Is it true that there are now only three colors of Inkodye light-sensitive dye?

Hi Paula,


Instructions for
using Inkdoyes

Artistic photographic processesir?t=dyes-20&l=as2&o=1&a=0817435409Artistic Photographic Processes
by Suda House


More books about photos on fabric

Thank you for the information that I found on the internet about INKO. I have been using them for 30 years, purchasing from the source in Oakland, California, when Dharma did not carry INKO. Dharma Trading Co. has now said that Inko is no longer available in the original palette and has only 3 colors??? Do you know if this is true?

I have used Inko to excellent effect on some very large projects, using linen. I hand paint pattern with no wicking, etc. I have recently been commissioned and the client would prefer silk charmeuse. I have only found reference to "raw silk" in relation to INKO use.

I would love any thoughts you might have.

Thank you, Margaret

I'm sorry to tell you that this is true. I noticed that the company that now makes Inkodyes was limiting the sales on their site to only those three colors several months before Dharma was, presumably while Dharma still had some of their old stock. I thought about ordering some from Dharma while I could, but now it is too late. Maybe it's just as well that I didn't stock up, since the shelf life is supposed to be only about six months after the bottles of dye are opened, and no more than two years unopened.

It's particularly a shame that they chose orange as their third color, instead of yellow, which would at least allow one to mix them together to make a full range of colors. The original palette was so wide. I very much doubt whether the current blue, mixed with red, will make as lovely a color as the old violet. Royal blue and true red are not nearly as good for color mixing as cyan and magenta.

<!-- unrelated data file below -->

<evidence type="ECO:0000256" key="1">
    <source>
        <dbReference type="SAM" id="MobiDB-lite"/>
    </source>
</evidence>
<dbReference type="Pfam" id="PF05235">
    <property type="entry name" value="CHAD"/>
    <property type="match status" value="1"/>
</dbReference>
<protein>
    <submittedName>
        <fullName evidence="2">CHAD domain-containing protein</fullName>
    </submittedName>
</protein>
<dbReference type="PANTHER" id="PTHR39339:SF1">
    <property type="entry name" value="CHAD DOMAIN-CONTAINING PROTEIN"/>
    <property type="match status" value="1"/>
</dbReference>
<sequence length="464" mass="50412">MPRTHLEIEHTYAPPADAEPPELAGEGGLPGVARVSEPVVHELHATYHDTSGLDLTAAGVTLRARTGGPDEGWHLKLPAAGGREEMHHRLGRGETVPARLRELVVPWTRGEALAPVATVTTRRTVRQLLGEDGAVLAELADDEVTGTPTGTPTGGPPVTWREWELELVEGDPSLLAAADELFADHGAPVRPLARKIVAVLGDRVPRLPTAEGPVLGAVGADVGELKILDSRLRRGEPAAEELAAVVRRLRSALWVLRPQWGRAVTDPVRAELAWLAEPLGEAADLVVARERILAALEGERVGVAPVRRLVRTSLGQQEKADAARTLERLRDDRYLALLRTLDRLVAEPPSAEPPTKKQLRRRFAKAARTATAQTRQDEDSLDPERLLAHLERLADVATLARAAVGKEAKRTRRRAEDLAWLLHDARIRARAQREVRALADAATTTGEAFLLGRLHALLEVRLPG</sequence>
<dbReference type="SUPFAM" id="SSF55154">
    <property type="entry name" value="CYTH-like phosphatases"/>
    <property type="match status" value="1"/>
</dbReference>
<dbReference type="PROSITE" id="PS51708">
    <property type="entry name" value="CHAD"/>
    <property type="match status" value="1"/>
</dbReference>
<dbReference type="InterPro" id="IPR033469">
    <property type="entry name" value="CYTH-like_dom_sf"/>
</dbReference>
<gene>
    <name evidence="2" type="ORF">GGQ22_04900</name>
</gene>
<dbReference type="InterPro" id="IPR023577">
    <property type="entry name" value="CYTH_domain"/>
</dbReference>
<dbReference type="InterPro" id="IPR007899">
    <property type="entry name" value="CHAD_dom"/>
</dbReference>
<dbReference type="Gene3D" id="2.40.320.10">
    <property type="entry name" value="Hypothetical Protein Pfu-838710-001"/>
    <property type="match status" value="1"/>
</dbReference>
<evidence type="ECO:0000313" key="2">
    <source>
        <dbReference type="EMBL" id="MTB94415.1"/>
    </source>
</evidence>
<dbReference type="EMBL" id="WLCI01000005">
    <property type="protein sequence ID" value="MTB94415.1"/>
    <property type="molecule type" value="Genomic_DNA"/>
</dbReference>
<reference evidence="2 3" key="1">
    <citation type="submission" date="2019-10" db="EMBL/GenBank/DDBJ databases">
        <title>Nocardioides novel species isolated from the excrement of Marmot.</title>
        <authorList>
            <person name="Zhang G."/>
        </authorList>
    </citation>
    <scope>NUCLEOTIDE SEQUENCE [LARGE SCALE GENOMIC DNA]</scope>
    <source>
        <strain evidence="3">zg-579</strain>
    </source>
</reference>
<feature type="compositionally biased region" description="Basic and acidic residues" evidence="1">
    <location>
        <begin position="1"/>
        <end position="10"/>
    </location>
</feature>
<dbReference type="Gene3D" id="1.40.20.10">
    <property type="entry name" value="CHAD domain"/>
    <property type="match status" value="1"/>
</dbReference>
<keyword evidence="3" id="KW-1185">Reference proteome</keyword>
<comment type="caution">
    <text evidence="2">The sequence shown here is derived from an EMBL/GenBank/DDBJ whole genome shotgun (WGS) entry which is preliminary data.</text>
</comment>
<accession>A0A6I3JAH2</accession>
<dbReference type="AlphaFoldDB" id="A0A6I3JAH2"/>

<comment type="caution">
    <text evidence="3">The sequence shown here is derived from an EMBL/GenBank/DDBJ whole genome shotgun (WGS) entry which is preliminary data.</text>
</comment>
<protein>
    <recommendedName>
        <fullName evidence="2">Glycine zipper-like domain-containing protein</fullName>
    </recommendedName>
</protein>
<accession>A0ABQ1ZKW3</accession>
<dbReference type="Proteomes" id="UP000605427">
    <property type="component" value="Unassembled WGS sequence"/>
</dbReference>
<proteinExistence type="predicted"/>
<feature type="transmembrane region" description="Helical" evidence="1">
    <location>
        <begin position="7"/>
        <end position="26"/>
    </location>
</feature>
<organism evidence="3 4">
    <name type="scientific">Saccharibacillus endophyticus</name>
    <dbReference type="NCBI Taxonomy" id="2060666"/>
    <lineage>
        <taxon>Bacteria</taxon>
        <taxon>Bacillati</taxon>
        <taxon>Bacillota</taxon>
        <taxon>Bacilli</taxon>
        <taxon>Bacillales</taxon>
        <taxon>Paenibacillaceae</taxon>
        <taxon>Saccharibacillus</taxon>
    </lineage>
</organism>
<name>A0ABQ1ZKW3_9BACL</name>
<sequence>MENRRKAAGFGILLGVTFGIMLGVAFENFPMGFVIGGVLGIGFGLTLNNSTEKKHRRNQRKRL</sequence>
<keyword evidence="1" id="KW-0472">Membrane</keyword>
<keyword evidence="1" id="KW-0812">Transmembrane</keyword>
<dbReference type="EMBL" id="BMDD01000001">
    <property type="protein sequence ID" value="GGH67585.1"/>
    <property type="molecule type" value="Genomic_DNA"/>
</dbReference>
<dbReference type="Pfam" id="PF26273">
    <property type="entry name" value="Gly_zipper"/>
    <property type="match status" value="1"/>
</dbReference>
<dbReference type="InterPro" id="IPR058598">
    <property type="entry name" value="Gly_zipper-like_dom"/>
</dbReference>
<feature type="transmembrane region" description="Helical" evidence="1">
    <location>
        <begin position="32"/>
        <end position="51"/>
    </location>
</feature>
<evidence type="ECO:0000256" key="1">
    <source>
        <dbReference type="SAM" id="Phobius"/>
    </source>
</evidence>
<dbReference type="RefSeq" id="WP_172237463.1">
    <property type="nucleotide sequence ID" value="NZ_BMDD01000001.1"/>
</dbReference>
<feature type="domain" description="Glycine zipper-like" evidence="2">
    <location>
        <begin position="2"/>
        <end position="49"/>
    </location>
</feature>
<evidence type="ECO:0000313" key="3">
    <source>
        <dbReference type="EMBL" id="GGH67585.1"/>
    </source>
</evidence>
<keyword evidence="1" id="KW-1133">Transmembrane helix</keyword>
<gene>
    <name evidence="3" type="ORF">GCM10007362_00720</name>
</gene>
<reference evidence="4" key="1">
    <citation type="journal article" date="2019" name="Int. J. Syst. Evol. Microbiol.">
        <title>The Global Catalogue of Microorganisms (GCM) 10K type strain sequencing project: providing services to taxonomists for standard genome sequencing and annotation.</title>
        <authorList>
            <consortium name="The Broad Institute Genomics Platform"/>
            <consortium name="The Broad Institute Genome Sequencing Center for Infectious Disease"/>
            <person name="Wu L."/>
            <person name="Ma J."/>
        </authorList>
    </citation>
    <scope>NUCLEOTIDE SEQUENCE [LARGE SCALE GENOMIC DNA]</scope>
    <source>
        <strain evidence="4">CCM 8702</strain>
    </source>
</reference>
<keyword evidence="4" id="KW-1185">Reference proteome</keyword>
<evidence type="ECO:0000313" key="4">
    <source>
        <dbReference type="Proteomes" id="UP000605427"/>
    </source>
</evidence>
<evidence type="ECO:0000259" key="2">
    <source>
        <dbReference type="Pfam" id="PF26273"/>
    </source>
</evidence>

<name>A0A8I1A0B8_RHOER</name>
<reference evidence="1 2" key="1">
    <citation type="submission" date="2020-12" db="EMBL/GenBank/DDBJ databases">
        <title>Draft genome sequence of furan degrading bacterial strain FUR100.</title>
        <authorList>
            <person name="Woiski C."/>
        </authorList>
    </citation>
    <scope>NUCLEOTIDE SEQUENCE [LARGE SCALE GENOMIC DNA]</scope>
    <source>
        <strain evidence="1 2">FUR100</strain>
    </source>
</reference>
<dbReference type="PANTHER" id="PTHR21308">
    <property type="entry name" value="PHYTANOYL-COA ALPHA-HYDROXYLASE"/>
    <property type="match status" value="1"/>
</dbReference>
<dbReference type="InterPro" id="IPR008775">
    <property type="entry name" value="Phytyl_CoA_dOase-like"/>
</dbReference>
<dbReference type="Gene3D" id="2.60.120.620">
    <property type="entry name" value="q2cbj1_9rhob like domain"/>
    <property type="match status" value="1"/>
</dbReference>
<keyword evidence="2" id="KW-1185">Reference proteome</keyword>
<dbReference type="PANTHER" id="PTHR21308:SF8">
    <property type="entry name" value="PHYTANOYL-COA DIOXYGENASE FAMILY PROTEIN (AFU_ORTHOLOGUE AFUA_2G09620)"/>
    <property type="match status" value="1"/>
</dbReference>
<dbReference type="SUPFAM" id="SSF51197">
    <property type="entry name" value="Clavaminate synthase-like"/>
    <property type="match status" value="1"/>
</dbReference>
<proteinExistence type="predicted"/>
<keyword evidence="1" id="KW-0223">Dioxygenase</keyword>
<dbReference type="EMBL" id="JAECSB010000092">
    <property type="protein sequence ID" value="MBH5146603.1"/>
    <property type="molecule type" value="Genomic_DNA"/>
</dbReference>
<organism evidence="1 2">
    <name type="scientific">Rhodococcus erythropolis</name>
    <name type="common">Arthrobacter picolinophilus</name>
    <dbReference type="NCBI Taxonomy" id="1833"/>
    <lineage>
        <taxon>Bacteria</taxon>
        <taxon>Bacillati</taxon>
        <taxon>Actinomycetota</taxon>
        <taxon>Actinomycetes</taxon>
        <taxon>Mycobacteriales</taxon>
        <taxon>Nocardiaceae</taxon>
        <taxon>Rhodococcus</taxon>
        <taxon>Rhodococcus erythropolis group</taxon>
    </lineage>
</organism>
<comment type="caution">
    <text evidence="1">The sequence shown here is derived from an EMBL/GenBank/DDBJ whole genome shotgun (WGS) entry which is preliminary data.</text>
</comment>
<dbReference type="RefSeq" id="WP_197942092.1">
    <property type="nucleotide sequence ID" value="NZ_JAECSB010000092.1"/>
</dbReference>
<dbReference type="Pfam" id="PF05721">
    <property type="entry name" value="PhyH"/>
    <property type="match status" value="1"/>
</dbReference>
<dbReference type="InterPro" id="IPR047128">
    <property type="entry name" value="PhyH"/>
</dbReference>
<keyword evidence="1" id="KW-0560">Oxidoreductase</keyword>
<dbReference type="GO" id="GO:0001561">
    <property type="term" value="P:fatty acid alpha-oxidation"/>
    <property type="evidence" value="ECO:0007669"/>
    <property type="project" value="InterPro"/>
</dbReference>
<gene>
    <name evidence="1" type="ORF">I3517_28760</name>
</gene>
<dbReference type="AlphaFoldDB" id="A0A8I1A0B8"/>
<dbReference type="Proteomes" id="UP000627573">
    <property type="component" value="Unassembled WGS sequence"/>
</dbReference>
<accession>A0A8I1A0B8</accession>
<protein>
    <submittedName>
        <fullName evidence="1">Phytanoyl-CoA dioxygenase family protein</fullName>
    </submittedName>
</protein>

The nature of silk charmeuse is to wick the dye more readily than raw silk. Raw silk would be more similar to the line you have used. I strongly recommend you buy some extra silk charmeuse and experiment with how whatever dye you use creeps along on it. It's lovely material to dye.

If you have to switch from Inkodye to another sort of dye, such as fiber reactive dyes or acid dyes, you will probably want to use a thickener such as sodium alginate to prevent the dye from spreading as easily on the fabric. Let me know if you have questions about that. A good choice for silk painting is the Remazol liquid dye, which can also be used on linen; ProChem sells it as Liquid Reactive Dye, while Dharma sell it as Jacquard's Vinyl Sulphon dyes (the two companies have different color selections). Whether this dye needs to be steam-set depends on which auxiliary chemicals and what recipe you use.

There is a little bit of discussion going on now about Inkodyes on the Dye Forum on my site. Other links to information on Inkodye on this site:
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Posted: Thursday - August 23, 2012 at 12:12 PM          

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